The Police Courts of Victorian London were filled with all sorts of flotsam and jetsam swept from the streets by the police on their beats. Many were petty criminals, or opportunistic thieves, or drunks and brawlers and wife beaters. Most of them were dealt with fairly perfunctorily by the magistrates that presided, being fined or sent to prison for short periods. Some, whose offenses were more serious or who opted to take their chances before a judge and jury, were committed for trial at a higher court (often the Old Bailey) while others were remanded or bailed while more evidence or witnesses were sought.
All of this was reported in varying degrees of the details by the court reporters of the capital’s newspapers. They selected unusual cases, heart warming ones, or made a point of detailing particularity heinous or topical crimes. We should remember that Charles Dickens started his writing career as just such a court reporter. It is fair to say that the reporting was unrepresentative of the largely mundane nature of these busy urban courtrooms.
The stories reveal much more about life in the capital than simply crime and punishment. For me it is the stories behind the arrival of so many of these people in court that is interesting. Take today’s case, a young lad brought in by a Whitechapel shopkeeper for stealing a kettle.
Robert Burns was a ‘slight-made delicate boy of twelve’. His nose was broken, in fact it was so bent as to by lying almost flat against his cheek. He came before the Worship Street magistrate (Mr D’Eyncourt) accused of taking a ‘an iron tea-kettle of the value of 1s 3d’. Mr Cash the ironmonger was alerted to the robbery by a neighbour and chased a small group of boys down Whitechapel High Street until he caught up with Robert. The others got away but the lad had his kettle wrapped in an apron.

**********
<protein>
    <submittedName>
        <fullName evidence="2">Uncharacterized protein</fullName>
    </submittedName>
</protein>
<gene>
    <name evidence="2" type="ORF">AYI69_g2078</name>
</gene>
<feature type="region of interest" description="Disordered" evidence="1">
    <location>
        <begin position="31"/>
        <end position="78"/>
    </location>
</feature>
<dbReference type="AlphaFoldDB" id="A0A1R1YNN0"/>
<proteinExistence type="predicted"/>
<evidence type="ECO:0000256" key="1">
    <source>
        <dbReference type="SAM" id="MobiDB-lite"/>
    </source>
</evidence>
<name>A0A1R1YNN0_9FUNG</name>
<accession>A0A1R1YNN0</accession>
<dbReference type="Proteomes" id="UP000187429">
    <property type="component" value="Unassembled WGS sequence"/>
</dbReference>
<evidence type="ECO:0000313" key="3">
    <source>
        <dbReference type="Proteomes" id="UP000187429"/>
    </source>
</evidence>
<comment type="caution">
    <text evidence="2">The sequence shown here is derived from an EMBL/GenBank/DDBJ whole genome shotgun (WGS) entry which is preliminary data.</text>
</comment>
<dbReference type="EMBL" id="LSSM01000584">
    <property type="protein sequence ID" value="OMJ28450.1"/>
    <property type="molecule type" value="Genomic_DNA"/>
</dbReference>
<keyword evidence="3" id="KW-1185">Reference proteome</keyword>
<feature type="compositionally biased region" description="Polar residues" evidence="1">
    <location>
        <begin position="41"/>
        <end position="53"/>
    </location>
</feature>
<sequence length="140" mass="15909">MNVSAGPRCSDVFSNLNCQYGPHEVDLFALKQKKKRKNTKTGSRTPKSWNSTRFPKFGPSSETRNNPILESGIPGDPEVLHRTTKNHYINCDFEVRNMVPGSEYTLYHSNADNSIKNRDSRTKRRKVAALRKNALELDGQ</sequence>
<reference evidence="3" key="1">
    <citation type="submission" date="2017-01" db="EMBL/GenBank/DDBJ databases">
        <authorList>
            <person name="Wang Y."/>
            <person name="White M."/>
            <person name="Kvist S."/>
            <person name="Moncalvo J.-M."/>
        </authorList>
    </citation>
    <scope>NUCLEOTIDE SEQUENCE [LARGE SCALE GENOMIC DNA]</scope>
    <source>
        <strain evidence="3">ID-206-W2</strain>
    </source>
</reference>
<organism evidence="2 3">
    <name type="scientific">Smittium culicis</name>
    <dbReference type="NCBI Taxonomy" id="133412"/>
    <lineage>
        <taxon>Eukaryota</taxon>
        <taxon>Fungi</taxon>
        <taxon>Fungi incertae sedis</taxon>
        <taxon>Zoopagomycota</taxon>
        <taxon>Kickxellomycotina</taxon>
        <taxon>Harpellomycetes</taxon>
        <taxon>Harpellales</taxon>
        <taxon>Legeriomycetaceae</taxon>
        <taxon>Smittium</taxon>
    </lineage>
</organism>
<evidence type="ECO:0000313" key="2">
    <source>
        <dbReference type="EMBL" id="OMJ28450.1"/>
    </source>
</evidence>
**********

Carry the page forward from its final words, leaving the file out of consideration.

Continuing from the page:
The justice turned to the boy and asked him what he had to say for himself. Robert said he hadn’t stolen it, that the other lads had just asked him to hold it. But ‘the moment I had got it they both went off very quick, so I went on quick to keep up with them’.
D’Eyncourt had heard this sort of defence time and time again and was clearly ready to convict the lad. He took a moment to inquire whether Robert wished to be dealt with summarily or preferred a jury trial. The boy hesitated before saying he would be judged by the magistrate.
The magistrate was about to pass sentence when the shopkeeper interrupted. Mr Cash said he had no great desire to prosecute this boy but robberies of the shops on the street were so often carried out by lads like Robert and his ‘friends’ that he felt obliged to do something to stop it. D’Eyncourt turned once more to Robert asking what his father and mother did for a living.
‘I have not got any father or mother’, Robert replied. His dad had left to go to sea and his mother had thought him dead, she had died a year ago of typhus. He had no siblings, ‘only myself’ he said.
So how did he keep himself in food and shelter then, asked the ‘beak’.
‘I take carts and hold horses, and run errands, and when I can’t get nothing like that to do I pick up bones in the streets and sell them to the ragshops. I sleep where I can, sometimes in sheds and stables, but now I’m sleeping at a place kept by a man named Howard for a few nights‘.
He had been employed, he told the court, by a coal merchant, but the man had beaten him so badly that he ran away.
It was a sorry sad tale but there was more. How had got such a ‘dreadful wound’ to his nose?
‘Why, I was sleeping under a penthouse at Houndsditch one night, as I had nowhere else to go, when a city policeman woke me up with three or four blows on my back with his truncheon, and on my jumping up and turning round, he struck me again with his truncheon, and it came on the bridge of my nose such a dreadful blow that the blood poured out, and it never stopped bleeding from then, half-past 1 in the morning till half-past eight at night’.
That had happened 3 months earlier but the nose still hurt. We must assume that he had not had it treated by a doctor or nurse. The magistrate was astonished; ‘Do you seriously mean to tell me that you have got your living in that way for the whole of the last twelvemonth?’ ‘Yes, Sir, I couldn’t live any other way’.
The justice paused and said instead of making a decision today he would call for more witnesses to test the veracity of the boy’s story and so he sent him to the house of detention to await his judgement.
[From The Examiner, Saturday, August 21, 1852]